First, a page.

Linda Polman has somehow been writing for years, ever so quietly, about the glaring problems within the humanitarian aid industry. We Did Nothing tells the story of Haiti, Rwanda, and Somalia, from the point of view of Polman’s travels to these locales as a Dutch journalist. She carefully traces the metaphorical handcuffing of UN troops, as security council members create and pass resolutions to respond too late to crises, and then fail to send enough troops, fail to fund or properly supply those troops, and lock them into a mandate of non-intervention, even in the face of genocide.
“Do not fire, except in self-defense, and never on host country authorities. Not even when those host country authorities start slaughtering thousands of people under blue helmet noses? Not even then.”
Let me say that I agree with basically everything within this book — the tone of the book rings true to me. Some of the exact details, mostly quotes, do not. It may just be her writing style, where she will leave out expository information that explains how she got somewhere, and how she got to know someone, and the mundane things they said before the world’s most perfect quote came out of nowhere, but the way this book is written Polman seems to always be in the right place at the right time to hear the perfect quote. To me, it sort of reads like fiction. Again, I want to stress, the book is translated from Dutch, and I think my problem might be able to be ascribed to her writing style being something I am not used to, but to me the book has a “3 Cups of Tea” feel to it — I don’t think anything in the book is BS, but it has a bit of a feeling of embellishment used to punctuate points.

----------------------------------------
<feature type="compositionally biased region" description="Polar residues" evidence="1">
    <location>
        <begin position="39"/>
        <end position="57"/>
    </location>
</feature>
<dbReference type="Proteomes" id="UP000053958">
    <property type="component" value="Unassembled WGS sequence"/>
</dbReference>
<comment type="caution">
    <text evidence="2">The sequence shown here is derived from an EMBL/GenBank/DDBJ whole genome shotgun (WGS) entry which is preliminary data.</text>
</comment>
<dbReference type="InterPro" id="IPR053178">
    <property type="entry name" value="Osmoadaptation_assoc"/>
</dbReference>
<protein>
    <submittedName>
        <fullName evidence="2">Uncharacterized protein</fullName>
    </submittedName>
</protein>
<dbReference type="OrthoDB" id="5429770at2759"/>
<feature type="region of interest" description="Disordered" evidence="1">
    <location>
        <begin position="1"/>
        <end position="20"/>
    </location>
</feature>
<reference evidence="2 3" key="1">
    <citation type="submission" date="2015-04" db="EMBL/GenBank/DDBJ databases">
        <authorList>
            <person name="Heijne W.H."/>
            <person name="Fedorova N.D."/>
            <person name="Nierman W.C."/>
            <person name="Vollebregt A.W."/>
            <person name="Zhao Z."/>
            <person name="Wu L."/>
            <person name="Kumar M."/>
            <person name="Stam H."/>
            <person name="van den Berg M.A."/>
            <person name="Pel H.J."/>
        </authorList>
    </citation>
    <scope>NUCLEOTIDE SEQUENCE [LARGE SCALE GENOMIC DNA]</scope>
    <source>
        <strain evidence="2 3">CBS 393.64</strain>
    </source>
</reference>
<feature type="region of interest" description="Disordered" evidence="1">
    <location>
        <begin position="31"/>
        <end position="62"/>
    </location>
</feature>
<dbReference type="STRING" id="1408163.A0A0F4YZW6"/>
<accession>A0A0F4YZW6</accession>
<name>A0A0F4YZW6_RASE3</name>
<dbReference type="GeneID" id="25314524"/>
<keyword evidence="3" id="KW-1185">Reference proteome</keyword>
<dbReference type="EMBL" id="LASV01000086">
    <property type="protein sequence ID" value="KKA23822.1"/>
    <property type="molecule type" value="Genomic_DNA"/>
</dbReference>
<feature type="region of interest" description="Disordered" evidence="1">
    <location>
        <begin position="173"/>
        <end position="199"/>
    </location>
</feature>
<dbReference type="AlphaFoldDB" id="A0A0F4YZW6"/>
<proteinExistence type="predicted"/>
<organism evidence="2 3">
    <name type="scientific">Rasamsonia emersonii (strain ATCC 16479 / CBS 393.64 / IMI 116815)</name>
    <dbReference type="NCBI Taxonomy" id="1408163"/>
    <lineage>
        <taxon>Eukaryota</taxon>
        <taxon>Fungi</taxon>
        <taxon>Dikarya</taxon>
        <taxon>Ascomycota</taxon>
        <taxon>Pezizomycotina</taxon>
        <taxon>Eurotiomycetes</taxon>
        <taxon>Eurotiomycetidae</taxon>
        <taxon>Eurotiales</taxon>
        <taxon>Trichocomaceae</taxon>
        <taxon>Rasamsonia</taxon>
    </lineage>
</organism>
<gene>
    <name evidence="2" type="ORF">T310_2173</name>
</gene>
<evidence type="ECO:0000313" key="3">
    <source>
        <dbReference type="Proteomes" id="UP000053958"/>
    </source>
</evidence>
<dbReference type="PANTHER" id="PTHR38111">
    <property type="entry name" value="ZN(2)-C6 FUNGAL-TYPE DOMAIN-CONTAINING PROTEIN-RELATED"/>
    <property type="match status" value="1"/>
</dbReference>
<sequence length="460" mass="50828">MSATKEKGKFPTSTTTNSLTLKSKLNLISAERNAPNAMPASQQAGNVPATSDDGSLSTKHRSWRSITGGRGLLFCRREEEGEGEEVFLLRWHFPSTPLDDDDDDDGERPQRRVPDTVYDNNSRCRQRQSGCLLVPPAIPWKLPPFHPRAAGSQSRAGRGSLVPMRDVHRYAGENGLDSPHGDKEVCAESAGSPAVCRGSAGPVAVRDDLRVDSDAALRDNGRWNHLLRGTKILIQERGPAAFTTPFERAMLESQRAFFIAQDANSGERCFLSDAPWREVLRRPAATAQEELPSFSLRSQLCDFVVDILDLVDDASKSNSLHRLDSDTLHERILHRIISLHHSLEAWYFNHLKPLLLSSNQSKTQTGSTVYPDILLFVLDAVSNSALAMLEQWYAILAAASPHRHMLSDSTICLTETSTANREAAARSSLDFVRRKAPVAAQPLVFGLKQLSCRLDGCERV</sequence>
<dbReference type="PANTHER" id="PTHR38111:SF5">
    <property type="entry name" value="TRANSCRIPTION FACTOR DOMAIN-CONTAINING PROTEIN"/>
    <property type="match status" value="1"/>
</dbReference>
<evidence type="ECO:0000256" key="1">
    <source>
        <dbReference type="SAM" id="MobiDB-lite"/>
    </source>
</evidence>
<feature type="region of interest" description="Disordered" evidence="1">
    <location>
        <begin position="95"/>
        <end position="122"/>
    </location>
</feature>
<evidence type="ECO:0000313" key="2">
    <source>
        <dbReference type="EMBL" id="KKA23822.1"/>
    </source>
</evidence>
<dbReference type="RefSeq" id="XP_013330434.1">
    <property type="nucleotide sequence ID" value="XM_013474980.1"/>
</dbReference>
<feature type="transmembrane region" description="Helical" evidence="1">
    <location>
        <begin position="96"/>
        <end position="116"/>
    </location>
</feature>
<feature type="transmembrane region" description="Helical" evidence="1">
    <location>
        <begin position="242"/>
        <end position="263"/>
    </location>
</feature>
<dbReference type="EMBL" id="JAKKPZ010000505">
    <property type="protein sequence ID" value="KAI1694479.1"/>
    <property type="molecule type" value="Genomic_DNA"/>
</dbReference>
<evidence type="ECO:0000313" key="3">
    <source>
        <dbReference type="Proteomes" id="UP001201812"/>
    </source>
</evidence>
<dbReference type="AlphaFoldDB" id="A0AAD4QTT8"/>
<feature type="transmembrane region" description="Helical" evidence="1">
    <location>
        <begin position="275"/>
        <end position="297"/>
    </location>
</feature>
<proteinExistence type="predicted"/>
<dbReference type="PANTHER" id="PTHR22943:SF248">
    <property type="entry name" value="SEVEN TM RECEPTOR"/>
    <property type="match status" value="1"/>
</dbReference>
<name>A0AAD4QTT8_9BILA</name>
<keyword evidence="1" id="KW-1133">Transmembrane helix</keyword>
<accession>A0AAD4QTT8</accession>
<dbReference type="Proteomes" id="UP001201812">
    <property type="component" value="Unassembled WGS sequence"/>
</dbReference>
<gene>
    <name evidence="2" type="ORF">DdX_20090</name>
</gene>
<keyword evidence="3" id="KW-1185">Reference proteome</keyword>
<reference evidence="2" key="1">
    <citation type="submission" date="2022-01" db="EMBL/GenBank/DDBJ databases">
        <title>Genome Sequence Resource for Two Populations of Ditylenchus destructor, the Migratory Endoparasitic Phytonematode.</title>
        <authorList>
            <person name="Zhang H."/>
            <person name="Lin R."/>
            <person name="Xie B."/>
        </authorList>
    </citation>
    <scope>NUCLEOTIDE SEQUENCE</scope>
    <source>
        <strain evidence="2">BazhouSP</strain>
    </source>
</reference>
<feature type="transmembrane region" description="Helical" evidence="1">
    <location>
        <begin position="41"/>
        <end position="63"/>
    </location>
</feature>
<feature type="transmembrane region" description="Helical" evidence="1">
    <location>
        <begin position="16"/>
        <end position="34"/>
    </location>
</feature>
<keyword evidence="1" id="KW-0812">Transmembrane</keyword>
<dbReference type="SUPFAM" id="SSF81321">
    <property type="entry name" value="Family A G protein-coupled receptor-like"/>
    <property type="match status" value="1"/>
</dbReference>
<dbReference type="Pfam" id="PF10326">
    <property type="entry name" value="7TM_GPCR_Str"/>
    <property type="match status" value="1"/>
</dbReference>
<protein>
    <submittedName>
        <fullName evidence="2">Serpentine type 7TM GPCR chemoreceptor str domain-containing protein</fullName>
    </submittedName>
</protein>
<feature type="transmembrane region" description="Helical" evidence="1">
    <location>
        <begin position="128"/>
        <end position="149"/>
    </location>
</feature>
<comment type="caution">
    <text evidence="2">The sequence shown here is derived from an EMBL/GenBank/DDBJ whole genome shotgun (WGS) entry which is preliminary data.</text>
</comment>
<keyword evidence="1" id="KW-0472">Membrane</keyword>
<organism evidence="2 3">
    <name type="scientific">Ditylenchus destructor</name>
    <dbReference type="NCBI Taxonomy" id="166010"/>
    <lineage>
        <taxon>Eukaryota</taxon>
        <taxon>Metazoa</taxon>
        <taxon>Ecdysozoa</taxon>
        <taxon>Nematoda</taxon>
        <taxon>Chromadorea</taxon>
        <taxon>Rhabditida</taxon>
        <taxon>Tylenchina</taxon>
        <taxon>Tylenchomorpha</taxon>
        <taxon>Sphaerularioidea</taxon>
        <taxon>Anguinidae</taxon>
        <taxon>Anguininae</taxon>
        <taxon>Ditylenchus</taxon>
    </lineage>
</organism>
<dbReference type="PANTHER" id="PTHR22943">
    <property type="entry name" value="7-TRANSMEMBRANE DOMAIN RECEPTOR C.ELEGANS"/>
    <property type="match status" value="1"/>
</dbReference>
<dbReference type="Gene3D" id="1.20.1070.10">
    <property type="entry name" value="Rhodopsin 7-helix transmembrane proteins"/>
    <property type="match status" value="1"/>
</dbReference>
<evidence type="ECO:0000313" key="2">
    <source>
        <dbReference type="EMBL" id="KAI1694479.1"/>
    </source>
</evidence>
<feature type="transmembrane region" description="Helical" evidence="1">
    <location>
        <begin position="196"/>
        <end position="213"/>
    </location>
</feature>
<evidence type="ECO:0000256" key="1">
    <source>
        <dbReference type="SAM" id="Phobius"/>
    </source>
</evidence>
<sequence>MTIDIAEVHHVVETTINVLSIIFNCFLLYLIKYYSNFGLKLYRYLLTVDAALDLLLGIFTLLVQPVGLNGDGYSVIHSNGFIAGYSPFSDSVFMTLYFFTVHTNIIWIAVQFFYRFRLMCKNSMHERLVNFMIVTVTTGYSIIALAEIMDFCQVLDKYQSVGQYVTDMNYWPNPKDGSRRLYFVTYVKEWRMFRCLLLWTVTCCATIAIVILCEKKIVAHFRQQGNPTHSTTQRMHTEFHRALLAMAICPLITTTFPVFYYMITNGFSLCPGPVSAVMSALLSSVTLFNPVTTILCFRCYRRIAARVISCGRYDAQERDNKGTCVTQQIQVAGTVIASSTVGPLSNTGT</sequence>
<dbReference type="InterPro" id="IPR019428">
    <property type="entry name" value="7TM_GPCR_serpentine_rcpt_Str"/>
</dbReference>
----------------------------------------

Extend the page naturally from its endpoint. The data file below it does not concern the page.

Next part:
“Apart from 450 African blue helmets, all UN troops were rapidly withdrawn from Rwanda. Five weeks and an estimate 980,000 dead later, the Security Council decided, at the urgent request of France, to restore and then increase the number of blue helmets in Rwanda.”
The last 20 pages of the book are intensely harrowing, and really serve to drive home the impossible job that UN soldiers face. When I bought this book I thought it would be a scathing account of the failures of UN peacekeepers. After reading this book I know it instead to be a scathing indictment of those who either out of incompetence or perhaps cynical political ambition half-heartedly send peacekeepers to do impossible tasks.
If you get a chance, you should read this book. If you are interested in doing aid work in conflict zones, you should definitely read this book.